Faith of Martyrs in America

By Guest Blogger Heather Jordan

Amidst seventy-eight acres of rolling hills on the east side of Tallahassee, Florida, people are working and praying to honor those who died for the Faith, those who planted the early seeds of Christianity in our nation. Plans have been made to build a shrine, to re-present the sacrifice of the martyrs, a priceless gift… our nation’s secret treasure.

Over three hundred years ago, in mission territory of La Florida, Spanish Franciscan friars and Apalachee Indians lived together in peace. The Franciscans learned the language and ways of the great native people and lived in friendship in their farming villages. The Apalachee, who had invited the Franciscans, learned and accepted the Faith and became baptized.

In January of 1704, their community and way of life was shattered; and in June of 1704, it was all but destroyed. Colonel Moore from the Carolinas led the assaults, fueled by religious persecution, resulting in thousands taken as slaves and a thousand men, women and children who were killed because of their embrace of the Catholic faith. Indians and Spaniards died together. The suffering was very great, as some were even tortured and burned to death on outdoor Stations of the Cross, all the while proclaiming the Gospel, and crying out to the Virgin, whom they described as near and giving them courage.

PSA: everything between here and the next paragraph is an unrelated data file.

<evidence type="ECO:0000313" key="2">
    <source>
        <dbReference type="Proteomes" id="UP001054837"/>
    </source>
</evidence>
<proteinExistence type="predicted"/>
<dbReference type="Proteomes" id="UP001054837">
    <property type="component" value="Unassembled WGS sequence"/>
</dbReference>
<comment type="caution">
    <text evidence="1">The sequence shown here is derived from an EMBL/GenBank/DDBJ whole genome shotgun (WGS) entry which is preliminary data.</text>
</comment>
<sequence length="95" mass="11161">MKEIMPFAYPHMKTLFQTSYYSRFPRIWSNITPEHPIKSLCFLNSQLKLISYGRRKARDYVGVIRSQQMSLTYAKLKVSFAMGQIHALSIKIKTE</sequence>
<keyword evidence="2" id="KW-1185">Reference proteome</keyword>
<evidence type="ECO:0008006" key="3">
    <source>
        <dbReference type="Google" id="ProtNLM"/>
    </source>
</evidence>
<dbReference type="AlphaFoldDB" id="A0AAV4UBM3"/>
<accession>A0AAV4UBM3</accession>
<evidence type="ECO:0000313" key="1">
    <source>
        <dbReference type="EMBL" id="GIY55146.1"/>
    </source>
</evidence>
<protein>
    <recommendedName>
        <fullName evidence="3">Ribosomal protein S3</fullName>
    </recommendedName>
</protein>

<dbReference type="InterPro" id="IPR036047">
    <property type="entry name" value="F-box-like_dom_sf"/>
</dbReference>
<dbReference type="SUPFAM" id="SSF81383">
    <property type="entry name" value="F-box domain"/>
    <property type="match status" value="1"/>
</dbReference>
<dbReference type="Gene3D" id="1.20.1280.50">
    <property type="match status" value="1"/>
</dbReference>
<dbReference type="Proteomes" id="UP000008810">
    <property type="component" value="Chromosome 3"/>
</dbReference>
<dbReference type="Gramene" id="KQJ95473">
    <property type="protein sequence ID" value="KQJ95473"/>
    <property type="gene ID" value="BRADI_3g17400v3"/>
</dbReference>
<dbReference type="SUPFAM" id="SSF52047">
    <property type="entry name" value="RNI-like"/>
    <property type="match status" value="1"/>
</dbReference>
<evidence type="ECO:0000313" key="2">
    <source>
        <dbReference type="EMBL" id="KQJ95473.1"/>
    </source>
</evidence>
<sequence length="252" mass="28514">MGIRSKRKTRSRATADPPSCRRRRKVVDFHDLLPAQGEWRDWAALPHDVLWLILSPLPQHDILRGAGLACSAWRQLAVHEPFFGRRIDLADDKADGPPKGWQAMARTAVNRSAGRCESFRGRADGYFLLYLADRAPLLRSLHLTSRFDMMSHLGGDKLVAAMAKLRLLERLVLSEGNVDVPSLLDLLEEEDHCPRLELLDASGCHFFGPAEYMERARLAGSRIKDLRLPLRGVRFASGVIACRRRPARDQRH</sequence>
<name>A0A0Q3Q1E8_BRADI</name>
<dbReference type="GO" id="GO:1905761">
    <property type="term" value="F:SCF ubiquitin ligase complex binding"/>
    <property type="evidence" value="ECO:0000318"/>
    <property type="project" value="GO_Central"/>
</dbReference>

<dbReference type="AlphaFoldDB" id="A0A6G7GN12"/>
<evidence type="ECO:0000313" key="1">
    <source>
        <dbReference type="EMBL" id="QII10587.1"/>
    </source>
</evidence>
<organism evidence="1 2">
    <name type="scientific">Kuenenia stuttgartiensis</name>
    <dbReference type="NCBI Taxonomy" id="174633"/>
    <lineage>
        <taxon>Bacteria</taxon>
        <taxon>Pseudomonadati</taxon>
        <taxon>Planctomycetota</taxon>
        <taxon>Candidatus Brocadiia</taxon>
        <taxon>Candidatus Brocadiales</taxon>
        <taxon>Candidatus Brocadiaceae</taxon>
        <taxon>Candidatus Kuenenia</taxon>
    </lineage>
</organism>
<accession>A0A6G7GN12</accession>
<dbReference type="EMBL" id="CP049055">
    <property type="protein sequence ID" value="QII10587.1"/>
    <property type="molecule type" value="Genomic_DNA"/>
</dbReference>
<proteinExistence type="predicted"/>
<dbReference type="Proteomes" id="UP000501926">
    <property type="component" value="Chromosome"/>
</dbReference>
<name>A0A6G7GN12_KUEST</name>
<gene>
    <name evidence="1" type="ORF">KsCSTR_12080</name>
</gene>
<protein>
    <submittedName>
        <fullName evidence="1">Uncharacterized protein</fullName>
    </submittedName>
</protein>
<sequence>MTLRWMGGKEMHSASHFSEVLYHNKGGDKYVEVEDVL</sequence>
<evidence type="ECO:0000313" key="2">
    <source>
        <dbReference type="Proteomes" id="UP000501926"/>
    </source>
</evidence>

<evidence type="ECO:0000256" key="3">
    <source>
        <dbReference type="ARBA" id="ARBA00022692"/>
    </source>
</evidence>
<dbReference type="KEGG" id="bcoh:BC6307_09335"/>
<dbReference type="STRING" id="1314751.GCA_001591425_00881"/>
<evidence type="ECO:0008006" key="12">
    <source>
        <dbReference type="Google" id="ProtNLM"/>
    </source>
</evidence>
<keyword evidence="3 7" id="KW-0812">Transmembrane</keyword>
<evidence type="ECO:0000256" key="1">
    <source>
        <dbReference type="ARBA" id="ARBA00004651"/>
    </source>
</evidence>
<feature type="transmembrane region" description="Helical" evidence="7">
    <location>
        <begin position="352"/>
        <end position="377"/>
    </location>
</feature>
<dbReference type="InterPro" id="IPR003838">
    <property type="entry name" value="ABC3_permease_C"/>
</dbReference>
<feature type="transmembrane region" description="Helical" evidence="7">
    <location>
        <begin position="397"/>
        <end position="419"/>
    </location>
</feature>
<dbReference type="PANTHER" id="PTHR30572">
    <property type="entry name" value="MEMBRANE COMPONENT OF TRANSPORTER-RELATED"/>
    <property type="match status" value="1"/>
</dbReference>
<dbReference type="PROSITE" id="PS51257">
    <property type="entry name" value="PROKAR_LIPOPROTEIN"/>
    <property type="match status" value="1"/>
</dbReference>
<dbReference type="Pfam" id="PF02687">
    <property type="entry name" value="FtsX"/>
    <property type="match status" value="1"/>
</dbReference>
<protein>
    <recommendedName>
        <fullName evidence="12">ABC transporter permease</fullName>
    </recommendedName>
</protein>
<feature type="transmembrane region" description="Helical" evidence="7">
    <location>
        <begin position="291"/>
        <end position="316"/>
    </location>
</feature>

The former San Pedro y San Pablo de Patale was the site of a great martyrdom in the mission territory where the Spanish and Apalachee Indians fought their last battle together. The seventy-eight acre piece is a short distance from the chapel site where many Indians are buried along with their pastor, Fr. Manuel de Mendoza, who was martyred there.

Among Americans, there exists a lacuna in history education, knowledge and understanding of the great Catholic roots of our country. The Martyrs of La Florida Missions, with the blessing of Bishop Emeritus John Ricard, SSJ, seeks to build a shrine to honor those who gave their lives for the faith in our nation. Today, our nation aches from a deep spiritual poverty. May this shrine always be a source of grace and prayer, bringing visitors the beautiful faith of our nation’s heroes!

La Florida’s Catholic missions are a story of love and heroism. Yet, so few, even Catholics, know it, and therefore very few can say ‘thank you’ to those who at great risk and much suffering brought the Faith to the native people and also to the native people who loved the Faith so courageously. May the Lord abundantly bless all who assist in this gift of a shrine to Him, to His martyrs, and to the people of our nation.

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